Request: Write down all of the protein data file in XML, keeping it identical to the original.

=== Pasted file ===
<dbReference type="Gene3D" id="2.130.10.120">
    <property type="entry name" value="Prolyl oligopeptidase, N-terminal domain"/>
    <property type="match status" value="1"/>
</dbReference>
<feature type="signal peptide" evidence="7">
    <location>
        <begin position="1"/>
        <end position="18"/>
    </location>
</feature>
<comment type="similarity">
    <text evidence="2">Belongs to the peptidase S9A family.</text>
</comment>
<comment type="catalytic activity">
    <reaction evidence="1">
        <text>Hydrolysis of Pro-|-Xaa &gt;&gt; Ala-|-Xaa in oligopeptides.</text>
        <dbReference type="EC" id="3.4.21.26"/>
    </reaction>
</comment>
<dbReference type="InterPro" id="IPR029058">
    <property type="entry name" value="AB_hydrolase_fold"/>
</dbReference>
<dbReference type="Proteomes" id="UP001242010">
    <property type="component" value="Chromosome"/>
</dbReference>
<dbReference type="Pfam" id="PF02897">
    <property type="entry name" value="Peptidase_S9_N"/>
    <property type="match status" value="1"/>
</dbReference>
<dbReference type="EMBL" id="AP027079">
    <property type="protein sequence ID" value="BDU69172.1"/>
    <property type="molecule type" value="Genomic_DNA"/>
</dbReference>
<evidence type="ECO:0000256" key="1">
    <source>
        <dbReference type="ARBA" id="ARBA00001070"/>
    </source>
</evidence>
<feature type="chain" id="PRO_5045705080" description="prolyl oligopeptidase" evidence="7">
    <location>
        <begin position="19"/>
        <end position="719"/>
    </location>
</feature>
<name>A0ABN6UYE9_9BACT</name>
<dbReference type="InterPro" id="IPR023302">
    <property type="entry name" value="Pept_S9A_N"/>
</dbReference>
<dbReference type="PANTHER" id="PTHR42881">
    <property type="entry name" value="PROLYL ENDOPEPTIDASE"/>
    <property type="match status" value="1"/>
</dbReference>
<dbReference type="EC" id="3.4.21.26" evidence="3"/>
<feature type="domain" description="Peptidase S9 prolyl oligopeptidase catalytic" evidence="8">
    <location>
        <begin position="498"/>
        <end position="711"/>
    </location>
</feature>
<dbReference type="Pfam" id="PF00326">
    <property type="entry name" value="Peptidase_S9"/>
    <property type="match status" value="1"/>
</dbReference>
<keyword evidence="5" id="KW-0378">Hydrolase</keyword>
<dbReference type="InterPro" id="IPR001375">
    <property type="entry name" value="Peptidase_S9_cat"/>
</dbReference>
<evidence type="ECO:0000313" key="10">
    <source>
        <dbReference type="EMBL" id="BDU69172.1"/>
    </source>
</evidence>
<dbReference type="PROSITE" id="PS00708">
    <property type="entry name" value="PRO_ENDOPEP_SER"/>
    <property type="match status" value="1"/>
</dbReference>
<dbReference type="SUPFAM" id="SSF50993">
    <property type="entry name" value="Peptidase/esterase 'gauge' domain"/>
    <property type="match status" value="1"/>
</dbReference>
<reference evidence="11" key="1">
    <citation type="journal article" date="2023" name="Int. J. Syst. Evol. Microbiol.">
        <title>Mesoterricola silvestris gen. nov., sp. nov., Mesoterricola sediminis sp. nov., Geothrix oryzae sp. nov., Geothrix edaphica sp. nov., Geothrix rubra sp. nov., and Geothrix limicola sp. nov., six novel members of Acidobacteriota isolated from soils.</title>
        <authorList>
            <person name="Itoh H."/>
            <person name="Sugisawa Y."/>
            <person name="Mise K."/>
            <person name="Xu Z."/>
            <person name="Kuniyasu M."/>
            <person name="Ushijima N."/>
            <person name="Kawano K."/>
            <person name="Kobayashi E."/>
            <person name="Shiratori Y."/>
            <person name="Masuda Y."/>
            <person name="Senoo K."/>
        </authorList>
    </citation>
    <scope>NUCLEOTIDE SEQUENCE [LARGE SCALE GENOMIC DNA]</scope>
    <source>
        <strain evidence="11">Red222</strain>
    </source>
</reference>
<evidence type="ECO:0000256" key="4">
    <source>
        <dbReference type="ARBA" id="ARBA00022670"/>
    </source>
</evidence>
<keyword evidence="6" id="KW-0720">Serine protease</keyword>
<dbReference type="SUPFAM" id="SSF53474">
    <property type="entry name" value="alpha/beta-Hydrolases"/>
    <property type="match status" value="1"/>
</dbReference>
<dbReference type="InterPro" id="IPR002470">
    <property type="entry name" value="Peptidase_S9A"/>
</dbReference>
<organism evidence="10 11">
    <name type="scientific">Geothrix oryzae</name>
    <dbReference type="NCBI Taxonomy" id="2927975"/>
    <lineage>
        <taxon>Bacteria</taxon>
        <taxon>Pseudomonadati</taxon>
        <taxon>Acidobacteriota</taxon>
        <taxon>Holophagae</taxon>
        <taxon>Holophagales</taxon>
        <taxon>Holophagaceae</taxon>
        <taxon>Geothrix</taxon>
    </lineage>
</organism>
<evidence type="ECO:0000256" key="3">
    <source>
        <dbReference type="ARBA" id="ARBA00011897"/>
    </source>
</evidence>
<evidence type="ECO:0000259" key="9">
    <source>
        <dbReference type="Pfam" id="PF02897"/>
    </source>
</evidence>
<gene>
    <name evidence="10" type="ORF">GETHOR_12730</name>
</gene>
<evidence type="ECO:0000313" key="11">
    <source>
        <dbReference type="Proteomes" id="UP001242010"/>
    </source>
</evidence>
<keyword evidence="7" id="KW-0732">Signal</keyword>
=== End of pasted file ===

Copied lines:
<dbReference type="Gene3D" id="2.130.10.120">
    <property type="entry name" value="Prolyl oligopeptidase, N-terminal domain"/>
    <property type="match status" value="1"/>
</dbReference>
<feature type="signal peptide" evidence="7">
    <location>
        <begin position="1"/>
        <end position="18"/>
    </location>
</feature>
<comment type="similarity">
    <text evidence="2">Belongs to the peptidase S9A family.</text>
</comment>
<comment type="catalytic activity">
    <reaction evidence="1">
        <text>Hydrolysis of Pro-|-Xaa &gt;&gt; Ala-|-Xaa in oligopeptides.</text>
        <dbReference type="EC" id="3.4.21.26"/>
    </reaction>
</comment>
<dbReference type="InterPro" id="IPR029058">
    <property type="entry name" value="AB_hydrolase_fold"/>
</dbReference>
<dbReference type="Proteomes" id="UP001242010">
    <property type="component" value="Chromosome"/>
</dbReference>
<dbReference type="Pfam" id="PF02897">
    <property type="entry name" value="Peptidase_S9_N"/>
    <property type="match status" value="1"/>
</dbReference>
<dbReference type="EMBL" id="AP027079">
    <property type="protein sequence ID" value="BDU69172.1"/>
    <property type="molecule type" value="Genomic_DNA"/>
</dbReference>
<evidence type="ECO:0000256" key="1">
    <source>
        <dbReference type="ARBA" id="ARBA00001070"/>
    </source>
</evidence>
<feature type="chain" id="PRO_5045705080" description="prolyl oligopeptidase" evidence="7">
    <location>
        <begin position="19"/>
        <end position="719"/>
    </location>
</feature>
<name>A0ABN6UYE9_9BACT</name>
<dbReference type="InterPro" id="IPR023302">
    <property type="entry name" value="Pept_S9A_N"/>
</dbReference>
<dbReference type="PANTHER" id="PTHR42881">
    <property type="entry name" value="PROLYL ENDOPEPTIDASE"/>
    <property type="match status" value="1"/>
</dbReference>
<dbReference type="EC" id="3.4.21.26" evidence="3"/>
<feature type="domain" description="Peptidase S9 prolyl oligopeptidase catalytic" evidence="8">
    <location>
        <begin position="498"/>
        <end position="711"/>
    </location>
</feature>
<dbReference type="Pfam" id="PF00326">
    <property type="entry name" value="Peptidase_S9"/>
    <property type="match status" value="1"/>
</dbReference>
<keyword evidence="5" id="KW-0378">Hydrolase</keyword>
<dbReference type="InterPro" id="IPR001375">
    <property type="entry name" value="Peptidase_S9_cat"/>
</dbReference>
<evidence type="ECO:0000313" key="10">
    <source>
        <dbReference type="EMBL" id="BDU69172.1"/>
    </source>
</evidence>
<dbReference type="PROSITE" id="PS00708">
    <property type="entry name" value="PRO_ENDOPEP_SER"/>
    <property type="match status" value="1"/>
</dbReference>
<dbReference type="SUPFAM" id="SSF50993">
    <property type="entry name" value="Peptidase/esterase 'gauge' domain"/>
    <property type="match status" value="1"/>
</dbReference>
<reference evidence="11" key="1">
    <citation type="journal article" date="2023" name="Int. J. Syst. Evol. Microbiol.">
        <title>Mesoterricola silvestris gen. nov., sp. nov., Mesoterricola sediminis sp. nov., Geothrix oryzae sp. nov., Geothrix edaphica sp. nov., Geothrix rubra sp. nov., and Geothrix limicola sp. nov., six novel members of Acidobacteriota isolated from soils.</title>
        <authorList>
            <person name="Itoh H."/>
            <person name="Sugisawa Y."/>
            <person name="Mise K."/>
            <person name="Xu Z."/>
            <person name="Kuniyasu M."/>
            <person name="Ushijima N."/>
            <person name="Kawano K."/>
            <person name="Kobayashi E."/>
            <person name="Shiratori Y."/>
            <person name="Masuda Y."/>
            <person name="Senoo K."/>
        </authorList>
    </citation>
    <scope>NUCLEOTIDE SEQUENCE [LARGE SCALE GENOMIC DNA]</scope>
    <source>
        <strain evidence="11">Red222</strain>
    </source>
</reference>
<evidence type="ECO:0000256" key="4">
    <source>
        <dbReference type="ARBA" id="ARBA00022670"/>
    </source>
</evidence>
<keyword evidence="6" id="KW-0720">Serine protease</keyword>
<dbReference type="SUPFAM" id="SSF53474">
    <property type="entry name" value="alpha/beta-Hydrolases"/>
    <property type="match status" value="1"/>
</dbReference>
<dbReference type="InterPro" id="IPR002470">
    <property type="entry name" value="Peptidase_S9A"/>
</dbReference>
<organism evidence="10 11">
    <name type="scientific">Geothrix oryzae</name>
    <dbReference type="NCBI Taxonomy" id="2927975"/>
    <lineage>
        <taxon>Bacteria</taxon>
        <taxon>Pseudomonadati</taxon>
        <taxon>Acidobacteriota</taxon>
        <taxon>Holophagae</taxon>
        <taxon>Holophagales</taxon>
        <taxon>Holophagaceae</taxon>
        <taxon>Geothrix</taxon>
    </lineage>
</organism>
<evidence type="ECO:0000256" key="3">
    <source>
        <dbReference type="ARBA" id="ARBA00011897"/>
    </source>
</evidence>
<evidence type="ECO:0000259" key="9">
    <source>
        <dbReference type="Pfam" id="PF02897"/>
    </source>
</evidence>
<gene>
    <name evidence="10" type="ORF">GETHOR_12730</name>
</gene>
<evidence type="ECO:0000313" key="11">
    <source>
        <dbReference type="Proteomes" id="UP001242010"/>
    </source>
</evidence>
<keyword evidence="7" id="KW-0732">Signal</keyword>